How to Kill Bermuda Grass Organically
Bermuda grass is a warm season grass that spreads by underground roots that slowly creep in all directions. It can be very difficult to remove and many commercial companies and homeowners will use chemicals to kill it before removal.
There are however some organic approaches to removal of Bermuda grass that are rather straight forward, requiring a little sweat and hard work!
By reducing chemical applications you will keep your soil healthy for future planting by keeping your microorganisms alive.
Things you will need:
A round pointed shovel, rake, mulch.
Method 1: Removal of Bermuda Grass Manually
(The pictures demonstrate a small area of sod being removed and mulched heavily. This can be applied for larger areas of sod)
Manual removal of Bermuda grass can be accomplished. If you have a lawn area that you would like to remove to turn into a perennial bed, vegetable garden area, or slate patio you will need to physically remove the Bermuda grass first.
One of the best methods for this is to take a sharp round pointed shovel with a long handle (Less bending over) and face off with your lawn. You will want to imagine your lawn area as a challenge to be removed piece by piece.
After you reach the end of this line step back about 8 inches and create another perpendicular line. Follow this to the end. You will want to keep stepping back until you have created lines about 8 inches apart all the way from one end of the lawn to the other.
Now that you have lines going one way you will repeat this with lines going the other direction so you create squares about 8 inches by 8 inches.
Take your shovel and starting at one end use your shovel to take out the first piece by shoveling under the grass. You don’t want to stick your shovel in and pry up, instead use the shovel to skim under the grass about 2-3 inch below the blades of grass.
Don’t dig down, dig parallel to the ground. This will help you to avoid removing too much soil. After this first piece is out remove one line all the way across.
Push forward line by line until all the grass is removed.
Wait a few weeks and if small shoots pop up, go back through and dig up the roots that were missed on the first pass.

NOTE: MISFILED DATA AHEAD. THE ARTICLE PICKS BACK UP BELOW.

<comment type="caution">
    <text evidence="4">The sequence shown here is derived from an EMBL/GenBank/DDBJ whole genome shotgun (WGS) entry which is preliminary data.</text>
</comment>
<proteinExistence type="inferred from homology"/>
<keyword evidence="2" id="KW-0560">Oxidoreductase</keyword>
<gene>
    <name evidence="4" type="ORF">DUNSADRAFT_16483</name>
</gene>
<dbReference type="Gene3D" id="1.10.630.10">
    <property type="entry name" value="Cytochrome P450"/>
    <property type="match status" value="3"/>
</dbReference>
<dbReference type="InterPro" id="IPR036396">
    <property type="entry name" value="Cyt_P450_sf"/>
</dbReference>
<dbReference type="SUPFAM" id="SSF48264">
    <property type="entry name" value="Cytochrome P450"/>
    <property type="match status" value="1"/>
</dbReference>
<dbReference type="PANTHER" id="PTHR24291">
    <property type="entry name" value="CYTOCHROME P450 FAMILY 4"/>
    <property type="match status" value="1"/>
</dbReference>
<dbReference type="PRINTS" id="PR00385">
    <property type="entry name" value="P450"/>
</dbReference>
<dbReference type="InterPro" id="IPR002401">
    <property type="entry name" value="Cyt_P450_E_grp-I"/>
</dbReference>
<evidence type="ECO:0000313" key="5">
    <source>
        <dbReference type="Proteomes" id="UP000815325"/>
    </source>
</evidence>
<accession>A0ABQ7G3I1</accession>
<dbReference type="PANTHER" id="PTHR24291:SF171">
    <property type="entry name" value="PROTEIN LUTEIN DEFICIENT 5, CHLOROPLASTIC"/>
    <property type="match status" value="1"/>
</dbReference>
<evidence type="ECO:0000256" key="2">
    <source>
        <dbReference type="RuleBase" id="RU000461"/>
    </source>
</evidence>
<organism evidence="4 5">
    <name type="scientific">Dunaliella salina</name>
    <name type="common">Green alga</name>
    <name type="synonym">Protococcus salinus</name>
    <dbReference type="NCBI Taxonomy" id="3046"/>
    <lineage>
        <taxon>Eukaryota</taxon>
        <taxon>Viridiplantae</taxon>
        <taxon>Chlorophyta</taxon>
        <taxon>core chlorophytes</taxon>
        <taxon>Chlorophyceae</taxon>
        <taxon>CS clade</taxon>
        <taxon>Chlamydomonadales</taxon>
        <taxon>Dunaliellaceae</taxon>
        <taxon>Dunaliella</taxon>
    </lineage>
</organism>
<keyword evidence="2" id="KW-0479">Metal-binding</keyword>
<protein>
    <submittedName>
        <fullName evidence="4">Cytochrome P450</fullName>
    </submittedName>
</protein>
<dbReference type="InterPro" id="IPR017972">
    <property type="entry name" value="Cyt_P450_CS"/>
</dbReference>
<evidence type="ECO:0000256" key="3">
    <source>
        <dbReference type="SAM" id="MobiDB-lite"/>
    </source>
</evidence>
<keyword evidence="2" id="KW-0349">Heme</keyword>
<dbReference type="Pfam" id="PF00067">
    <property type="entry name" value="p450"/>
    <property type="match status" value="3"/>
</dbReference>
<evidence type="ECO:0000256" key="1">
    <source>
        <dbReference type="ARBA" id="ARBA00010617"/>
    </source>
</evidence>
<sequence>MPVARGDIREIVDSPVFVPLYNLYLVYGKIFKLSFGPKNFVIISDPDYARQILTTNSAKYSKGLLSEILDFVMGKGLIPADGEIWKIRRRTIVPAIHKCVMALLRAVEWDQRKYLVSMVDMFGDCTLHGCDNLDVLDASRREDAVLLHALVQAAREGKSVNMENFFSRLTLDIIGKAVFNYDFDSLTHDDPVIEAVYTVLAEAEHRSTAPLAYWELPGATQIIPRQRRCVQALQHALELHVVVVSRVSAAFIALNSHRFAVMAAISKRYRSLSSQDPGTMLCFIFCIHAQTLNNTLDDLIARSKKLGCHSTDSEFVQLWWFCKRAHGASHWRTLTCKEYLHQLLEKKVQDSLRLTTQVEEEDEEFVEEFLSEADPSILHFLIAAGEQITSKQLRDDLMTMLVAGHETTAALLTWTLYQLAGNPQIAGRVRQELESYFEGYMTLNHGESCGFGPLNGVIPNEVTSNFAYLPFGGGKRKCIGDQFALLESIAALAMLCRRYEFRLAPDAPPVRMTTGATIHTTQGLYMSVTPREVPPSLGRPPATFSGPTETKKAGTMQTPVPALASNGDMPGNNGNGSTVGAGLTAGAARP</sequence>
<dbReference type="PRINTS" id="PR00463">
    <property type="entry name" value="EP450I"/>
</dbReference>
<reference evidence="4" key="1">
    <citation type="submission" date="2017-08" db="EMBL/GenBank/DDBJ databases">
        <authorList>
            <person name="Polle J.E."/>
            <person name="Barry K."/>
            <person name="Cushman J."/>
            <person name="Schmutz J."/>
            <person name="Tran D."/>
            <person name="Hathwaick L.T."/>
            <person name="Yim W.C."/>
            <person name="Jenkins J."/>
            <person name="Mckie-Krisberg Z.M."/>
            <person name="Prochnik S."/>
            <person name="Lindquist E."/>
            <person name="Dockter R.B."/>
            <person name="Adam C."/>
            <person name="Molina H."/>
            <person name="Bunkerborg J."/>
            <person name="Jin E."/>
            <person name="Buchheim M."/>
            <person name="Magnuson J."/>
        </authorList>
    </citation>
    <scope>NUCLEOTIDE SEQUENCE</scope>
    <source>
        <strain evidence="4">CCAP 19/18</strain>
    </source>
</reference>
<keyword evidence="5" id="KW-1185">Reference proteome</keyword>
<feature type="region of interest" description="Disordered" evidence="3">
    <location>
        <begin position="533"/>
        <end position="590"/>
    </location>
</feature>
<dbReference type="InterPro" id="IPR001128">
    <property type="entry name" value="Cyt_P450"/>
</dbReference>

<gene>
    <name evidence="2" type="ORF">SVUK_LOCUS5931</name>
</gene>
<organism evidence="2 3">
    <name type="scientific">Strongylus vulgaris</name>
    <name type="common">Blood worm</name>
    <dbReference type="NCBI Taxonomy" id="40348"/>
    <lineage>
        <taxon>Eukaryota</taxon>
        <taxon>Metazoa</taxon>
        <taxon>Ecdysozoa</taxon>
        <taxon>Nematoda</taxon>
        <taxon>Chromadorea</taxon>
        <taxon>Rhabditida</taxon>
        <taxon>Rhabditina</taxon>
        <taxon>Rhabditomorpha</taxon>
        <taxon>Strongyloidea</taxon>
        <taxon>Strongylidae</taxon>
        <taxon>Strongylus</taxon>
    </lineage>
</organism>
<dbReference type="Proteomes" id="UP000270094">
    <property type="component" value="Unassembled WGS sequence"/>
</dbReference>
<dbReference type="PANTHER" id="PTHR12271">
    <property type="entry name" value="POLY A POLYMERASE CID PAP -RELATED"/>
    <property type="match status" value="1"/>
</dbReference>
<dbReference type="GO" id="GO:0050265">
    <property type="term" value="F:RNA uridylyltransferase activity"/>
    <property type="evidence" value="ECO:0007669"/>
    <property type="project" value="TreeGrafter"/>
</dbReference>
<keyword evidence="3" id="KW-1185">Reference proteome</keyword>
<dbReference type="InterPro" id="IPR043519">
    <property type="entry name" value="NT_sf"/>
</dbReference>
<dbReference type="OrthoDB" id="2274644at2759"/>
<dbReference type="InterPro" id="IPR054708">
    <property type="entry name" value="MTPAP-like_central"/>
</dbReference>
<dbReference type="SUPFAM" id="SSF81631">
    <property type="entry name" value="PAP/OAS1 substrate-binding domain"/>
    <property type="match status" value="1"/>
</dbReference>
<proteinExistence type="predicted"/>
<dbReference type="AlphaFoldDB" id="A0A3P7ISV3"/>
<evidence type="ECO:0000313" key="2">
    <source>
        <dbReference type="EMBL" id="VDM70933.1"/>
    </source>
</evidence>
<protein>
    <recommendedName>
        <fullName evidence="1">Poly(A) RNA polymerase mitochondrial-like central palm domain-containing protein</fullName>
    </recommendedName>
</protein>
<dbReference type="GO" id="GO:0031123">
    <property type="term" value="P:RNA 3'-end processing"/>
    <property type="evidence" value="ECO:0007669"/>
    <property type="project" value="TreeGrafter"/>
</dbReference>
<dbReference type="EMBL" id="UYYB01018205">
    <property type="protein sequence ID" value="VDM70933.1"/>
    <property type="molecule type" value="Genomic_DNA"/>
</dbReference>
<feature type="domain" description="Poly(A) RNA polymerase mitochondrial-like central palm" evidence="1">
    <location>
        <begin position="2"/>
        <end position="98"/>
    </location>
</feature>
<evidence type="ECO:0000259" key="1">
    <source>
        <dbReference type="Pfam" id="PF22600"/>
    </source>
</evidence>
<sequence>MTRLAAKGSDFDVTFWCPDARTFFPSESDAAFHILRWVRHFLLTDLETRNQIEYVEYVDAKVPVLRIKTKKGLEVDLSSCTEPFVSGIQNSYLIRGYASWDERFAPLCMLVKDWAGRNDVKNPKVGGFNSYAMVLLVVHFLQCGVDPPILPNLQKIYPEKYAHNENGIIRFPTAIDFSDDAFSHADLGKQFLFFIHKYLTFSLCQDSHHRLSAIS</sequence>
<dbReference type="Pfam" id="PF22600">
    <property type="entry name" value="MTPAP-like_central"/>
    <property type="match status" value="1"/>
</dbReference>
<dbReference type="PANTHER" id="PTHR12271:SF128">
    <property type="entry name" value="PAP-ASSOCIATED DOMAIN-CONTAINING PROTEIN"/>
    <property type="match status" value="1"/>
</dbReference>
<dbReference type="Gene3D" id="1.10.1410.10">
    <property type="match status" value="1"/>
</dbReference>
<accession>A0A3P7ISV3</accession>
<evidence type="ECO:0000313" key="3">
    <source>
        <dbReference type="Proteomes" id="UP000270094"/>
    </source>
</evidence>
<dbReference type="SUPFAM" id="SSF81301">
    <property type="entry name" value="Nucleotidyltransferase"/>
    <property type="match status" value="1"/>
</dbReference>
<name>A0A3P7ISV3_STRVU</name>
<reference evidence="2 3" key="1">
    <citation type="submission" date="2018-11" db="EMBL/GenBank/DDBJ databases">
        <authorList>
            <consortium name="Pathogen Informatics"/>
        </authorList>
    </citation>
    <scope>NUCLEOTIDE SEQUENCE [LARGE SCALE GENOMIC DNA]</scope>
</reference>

Mulch heavily with 3-4 inches of bark, wood chips, etc.
You may have to hand weed out some small areas from time to time but essentially you have remade your area without any harsh chemicals. You can also consider using a sod cutter machine for large areas to cut underneath the sod you want to remove.
A metal bladed edger can also be used to make the lines and reduce labor time. In the end a sharp shovel works just fine!
Method 2: Sheet Mulching after Manual Removal of Bermuda Grass
Things you will need:
A round pointed shovel, cardboard, rake, pitch fork, mulch.
(The pictures show a small demonstration of sheet mulching over some grass that is growing into a landscaped bed. You could duplicate this for larger areas laying down overlapping cardboard as you go and mulching thickly with 4-5 inches)
Sheet mulching to organically organically kill Bermuda grass.
Take broken down cardboard or heavy newspaper and over lap the flat sections by 3-4 inches covering the entire area of sod you have just removed and then cover this with 4-5 inches of mulch such as bark, wood chips, compost, etc.
The cardboard will take a year or so to break down completely and will block out light as well as act as a physical barrier to the grass growing through.
Sheet mulching works best in two situations. After following method 1 above you decide you only want to plant a few plants in the new area but don’t want to worry about running down stray roots as much after the removal. So you can go ahead and sheet mulch the whole area and mulch over the top. You cut small holes in the cardboard where you want to plant your plants.
Sheet mulching will not be compatible with vegetable gardens or areas that will be heavily planted.
Sheet mulching is also a decent organic method to kill Bermuda grass in established planting beds that you cannot dig in very much. Hand clip low lying branches of established shrubs to lift them off the ground by 3 inches or so then lay your cardboard over the grass following by a heavy dose of 4-5 inches of mulch keeping the material away from the crowns of established plants.
For large lawn areas it will probably not be effective to sheet mulch right over the top of the lawn. You will have regrowth as it can take a very long time to kill off all the Bermuda grass roots. Removal and then sheet mulching will be more effective and also make it easier to plant in the areas following removal.
About the Author:
Jonathan Aflatooni is the co-owner of Blacklotus Landscaping LLC and co-owner of Amber Bear Nursery and Farm. Jon has many years of practical experience in the field, from propagating his own collection of plant life to creating and designing new landscapes.